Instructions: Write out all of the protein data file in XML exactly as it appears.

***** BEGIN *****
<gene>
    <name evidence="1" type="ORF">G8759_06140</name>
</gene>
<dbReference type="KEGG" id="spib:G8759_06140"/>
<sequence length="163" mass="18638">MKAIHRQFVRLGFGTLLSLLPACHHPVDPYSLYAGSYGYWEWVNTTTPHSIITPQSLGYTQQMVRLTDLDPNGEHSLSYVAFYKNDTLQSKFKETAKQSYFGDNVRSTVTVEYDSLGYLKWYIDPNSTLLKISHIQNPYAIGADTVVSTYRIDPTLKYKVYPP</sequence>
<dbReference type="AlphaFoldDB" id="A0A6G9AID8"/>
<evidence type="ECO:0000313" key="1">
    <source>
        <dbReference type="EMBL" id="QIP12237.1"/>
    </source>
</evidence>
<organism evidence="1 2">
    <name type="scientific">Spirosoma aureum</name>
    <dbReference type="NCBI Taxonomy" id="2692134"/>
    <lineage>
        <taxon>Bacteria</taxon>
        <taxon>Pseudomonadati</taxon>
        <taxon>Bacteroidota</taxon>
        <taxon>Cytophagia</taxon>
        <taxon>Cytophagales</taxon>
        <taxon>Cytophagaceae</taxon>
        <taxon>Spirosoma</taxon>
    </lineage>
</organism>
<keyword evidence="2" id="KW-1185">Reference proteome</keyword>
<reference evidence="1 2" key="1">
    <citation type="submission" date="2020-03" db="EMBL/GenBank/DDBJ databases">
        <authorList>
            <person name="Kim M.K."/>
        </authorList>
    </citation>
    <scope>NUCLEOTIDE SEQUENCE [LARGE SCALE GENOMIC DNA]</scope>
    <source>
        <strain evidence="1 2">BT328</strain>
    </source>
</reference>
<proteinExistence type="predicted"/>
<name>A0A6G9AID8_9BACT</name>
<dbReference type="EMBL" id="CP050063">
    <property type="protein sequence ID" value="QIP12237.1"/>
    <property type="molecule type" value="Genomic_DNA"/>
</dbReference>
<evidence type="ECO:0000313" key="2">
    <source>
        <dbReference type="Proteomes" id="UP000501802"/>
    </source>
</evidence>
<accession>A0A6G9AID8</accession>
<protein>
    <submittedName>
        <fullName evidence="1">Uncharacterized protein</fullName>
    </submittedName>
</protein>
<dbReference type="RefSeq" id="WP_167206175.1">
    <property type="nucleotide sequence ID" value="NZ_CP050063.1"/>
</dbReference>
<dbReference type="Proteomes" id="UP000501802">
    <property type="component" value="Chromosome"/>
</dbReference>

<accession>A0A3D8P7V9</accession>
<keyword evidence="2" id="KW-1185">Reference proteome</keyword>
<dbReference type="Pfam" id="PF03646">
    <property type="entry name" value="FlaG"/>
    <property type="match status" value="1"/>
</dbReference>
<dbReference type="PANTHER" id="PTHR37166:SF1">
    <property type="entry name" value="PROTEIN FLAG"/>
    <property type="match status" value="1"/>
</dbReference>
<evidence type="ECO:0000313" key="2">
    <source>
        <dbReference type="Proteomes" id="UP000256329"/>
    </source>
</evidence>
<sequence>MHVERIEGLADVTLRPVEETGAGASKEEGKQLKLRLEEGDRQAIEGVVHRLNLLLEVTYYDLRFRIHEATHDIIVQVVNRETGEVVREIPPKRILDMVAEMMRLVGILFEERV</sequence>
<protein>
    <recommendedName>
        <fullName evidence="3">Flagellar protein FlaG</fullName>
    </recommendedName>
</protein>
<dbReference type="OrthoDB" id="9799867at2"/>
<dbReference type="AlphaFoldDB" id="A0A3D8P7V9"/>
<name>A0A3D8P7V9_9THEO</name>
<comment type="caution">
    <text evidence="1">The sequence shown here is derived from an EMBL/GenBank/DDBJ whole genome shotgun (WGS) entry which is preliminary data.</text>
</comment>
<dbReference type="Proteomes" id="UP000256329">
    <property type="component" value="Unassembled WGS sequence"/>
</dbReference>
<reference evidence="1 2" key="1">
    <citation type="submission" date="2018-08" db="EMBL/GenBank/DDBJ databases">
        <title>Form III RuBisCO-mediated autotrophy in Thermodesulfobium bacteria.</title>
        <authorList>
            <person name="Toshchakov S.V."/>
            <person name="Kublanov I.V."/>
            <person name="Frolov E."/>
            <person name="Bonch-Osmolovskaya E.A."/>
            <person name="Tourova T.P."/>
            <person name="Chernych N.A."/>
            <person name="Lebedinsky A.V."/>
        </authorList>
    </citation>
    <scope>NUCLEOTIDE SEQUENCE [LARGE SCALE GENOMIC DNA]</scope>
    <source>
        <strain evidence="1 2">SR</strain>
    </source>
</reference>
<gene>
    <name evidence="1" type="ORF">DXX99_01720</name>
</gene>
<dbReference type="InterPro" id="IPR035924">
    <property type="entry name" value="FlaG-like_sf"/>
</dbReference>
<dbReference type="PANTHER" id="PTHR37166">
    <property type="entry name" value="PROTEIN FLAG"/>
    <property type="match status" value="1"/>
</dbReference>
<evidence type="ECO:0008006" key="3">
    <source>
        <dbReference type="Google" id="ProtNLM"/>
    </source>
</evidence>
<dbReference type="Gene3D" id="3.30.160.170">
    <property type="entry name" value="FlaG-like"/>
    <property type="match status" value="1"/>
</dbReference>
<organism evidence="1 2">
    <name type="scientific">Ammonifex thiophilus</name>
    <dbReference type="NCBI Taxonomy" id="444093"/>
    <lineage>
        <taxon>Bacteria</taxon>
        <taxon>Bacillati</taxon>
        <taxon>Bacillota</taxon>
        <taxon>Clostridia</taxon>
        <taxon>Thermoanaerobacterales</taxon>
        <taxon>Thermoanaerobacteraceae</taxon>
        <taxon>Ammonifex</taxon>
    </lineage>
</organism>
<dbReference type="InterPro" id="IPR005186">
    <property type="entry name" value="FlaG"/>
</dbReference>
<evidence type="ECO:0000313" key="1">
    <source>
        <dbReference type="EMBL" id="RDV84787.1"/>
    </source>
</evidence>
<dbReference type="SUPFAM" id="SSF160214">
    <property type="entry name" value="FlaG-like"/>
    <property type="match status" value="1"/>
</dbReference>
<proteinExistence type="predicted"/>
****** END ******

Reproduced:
<gene>
    <name evidence="1" type="ORF">G8759_06140</name>
</gene>
<dbReference type="KEGG" id="spib:G8759_06140"/>
<sequence length="163" mass="18638">MKAIHRQFVRLGFGTLLSLLPACHHPVDPYSLYAGSYGYWEWVNTTTPHSIITPQSLGYTQQMVRLTDLDPNGEHSLSYVAFYKNDTLQSKFKETAKQSYFGDNVRSTVTVEYDSLGYLKWYIDPNSTLLKISHIQNPYAIGADTVVSTYRIDPTLKYKVYPP</sequence>
<dbReference type="AlphaFoldDB" id="A0A6G9AID8"/>
<evidence type="ECO:0000313" key="1">
    <source>
        <dbReference type="EMBL" id="QIP12237.1"/>
    </source>
</evidence>
<organism evidence="1 2">
    <name type="scientific">Spirosoma aureum</name>
    <dbReference type="NCBI Taxonomy" id="2692134"/>
    <lineage>
        <taxon>Bacteria</taxon>
        <taxon>Pseudomonadati</taxon>
        <taxon>Bacteroidota</taxon>
        <taxon>Cytophagia</taxon>
        <taxon>Cytophagales</taxon>
        <taxon>Cytophagaceae</taxon>
        <taxon>Spirosoma</taxon>
    </lineage>
</organism>
<keyword evidence="2" id="KW-1185">Reference proteome</keyword>
<reference evidence="1 2" key="1">
    <citation type="submission" date="2020-03" db="EMBL/GenBank/DDBJ databases">
        <authorList>
            <person name="Kim M.K."/>
        </authorList>
    </citation>
    <scope>NUCLEOTIDE SEQUENCE [LARGE SCALE GENOMIC DNA]</scope>
    <source>
        <strain evidence="1 2">BT328</strain>
    </source>
</reference>
<proteinExistence type="predicted"/>
<name>A0A6G9AID8_9BACT</name>
<dbReference type="EMBL" id="CP050063">
    <property type="protein sequence ID" value="QIP12237.1"/>
    <property type="molecule type" value="Genomic_DNA"/>
</dbReference>
<evidence type="ECO:0000313" key="2">
    <source>
        <dbReference type="Proteomes" id="UP000501802"/>
    </source>
</evidence>
<accession>A0A6G9AID8</accession>
<protein>
    <submittedName>
        <fullName evidence="1">Uncharacterized protein</fullName>
    </submittedName>
</protein>
<dbReference type="RefSeq" id="WP_167206175.1">
    <property type="nucleotide sequence ID" value="NZ_CP050063.1"/>
</dbReference>
<dbReference type="Proteomes" id="UP000501802">
    <property type="component" value="Chromosome"/>
</dbReference>

<accession>A0A3D8P7V9</accession>
<keyword evidence="2" id="KW-1185">Reference proteome</keyword>
<dbReference type="Pfam" id="PF03646">
    <property type="entry name" value="FlaG"/>
    <property type="match status" value="1"/>
</dbReference>
<dbReference type="PANTHER" id="PTHR37166:SF1">
    <property type="entry name" value="PROTEIN FLAG"/>
    <property type="match status" value="1"/>
</dbReference>
<evidence type="ECO:0000313" key="2">
    <source>
        <dbReference type="Proteomes" id="UP000256329"/>
    </source>
</evidence>
<sequence>MHVERIEGLADVTLRPVEETGAGASKEEGKQLKLRLEEGDRQAIEGVVHRLNLLLEVTYYDLRFRIHEATHDIIVQVVNRETGEVVREIPPKRILDMVAEMMRLVGILFEERV</sequence>
<protein>
    <recommendedName>
        <fullName evidence="3">Flagellar protein FlaG</fullName>
    </recommendedName>
</protein>
<dbReference type="OrthoDB" id="9799867at2"/>
<dbReference type="AlphaFoldDB" id="A0A3D8P7V9"/>
<name>A0A3D8P7V9_9THEO</name>
<comment type="caution">
    <text evidence="1">The sequence shown here is derived from an EMBL/GenBank/DDBJ whole genome shotgun (WGS) entry which is preliminary data.</text>
</comment>
<dbReference type="Proteomes" id="UP000256329">
    <property type="component" value="Unassembled WGS sequence"/>
</dbReference>
<reference evidence="1 2" key="1">
    <citation type="submission" date="2018-08" db="EMBL/GenBank/DDBJ databases">
        <title>Form III RuBisCO-mediated autotrophy in Thermodesulfobium bacteria.</title>
        <authorList>
            <person name="Toshchakov S.V."/>
            <person name="Kublanov I.V."/>
            <person name="Frolov E."/>
            <person name="Bonch-Osmolovskaya E.A."/>
            <person name="Tourova T.P."/>
            <person name="Chernych N.A."/>
            <person name="Lebedinsky A.V."/>
        </authorList>
    </citation>
    <scope>NUCLEOTIDE SEQUENCE [LARGE SCALE GENOMIC DNA]</scope>
    <source>
        <strain evidence="1 2">SR</strain>
    </source>
</reference>
<gene>
    <name evidence="1" type="ORF">DXX99_01720</name>
</gene>
<dbReference type="InterPro" id="IPR035924">
    <property type="entry name" value="FlaG-like_sf"/>
</dbReference>
<dbReference type="PANTHER" id="PTHR37166">
    <property type="entry name" value="PROTEIN FLAG"/>
    <property type="match status" value="1"/>
</dbReference>
<evidence type="ECO:0008006" key="3">
    <source>
        <dbReference type="Google" id="ProtNLM"/>
    </source>
</evidence>
<dbReference type="Gene3D" id="3.30.160.170">
    <property type="entry name" value="FlaG-like"/>
    <property type="match status" value="1"/>
</dbReference>
<organism evidence="1 2">
    <name type="scientific">Ammonifex thiophilus</name>
    <dbReference type="NCBI Taxonomy" id="444093"/>
    <lineage>
        <taxon>Bacteria</taxon>
        <taxon>Bacillati</taxon>
        <taxon>Bacillota</taxon>
        <taxon>Clostridia</taxon>
        <taxon>Thermoanaerobacterales</taxon>
        <taxon>Thermoanaerobacteraceae</taxon>
        <taxon>Ammonifex</taxon>
    </lineage>
</organism>
<dbReference type="InterPro" id="IPR005186">
    <property type="entry name" value="FlaG"/>
</dbReference>
<evidence type="ECO:0000313" key="1">
    <source>
        <dbReference type="EMBL" id="RDV84787.1"/>
    </source>
</evidence>
<dbReference type="SUPFAM" id="SSF160214">
    <property type="entry name" value="FlaG-like"/>
    <property type="match status" value="1"/>
</dbReference>
<proteinExistence type="predicted"/>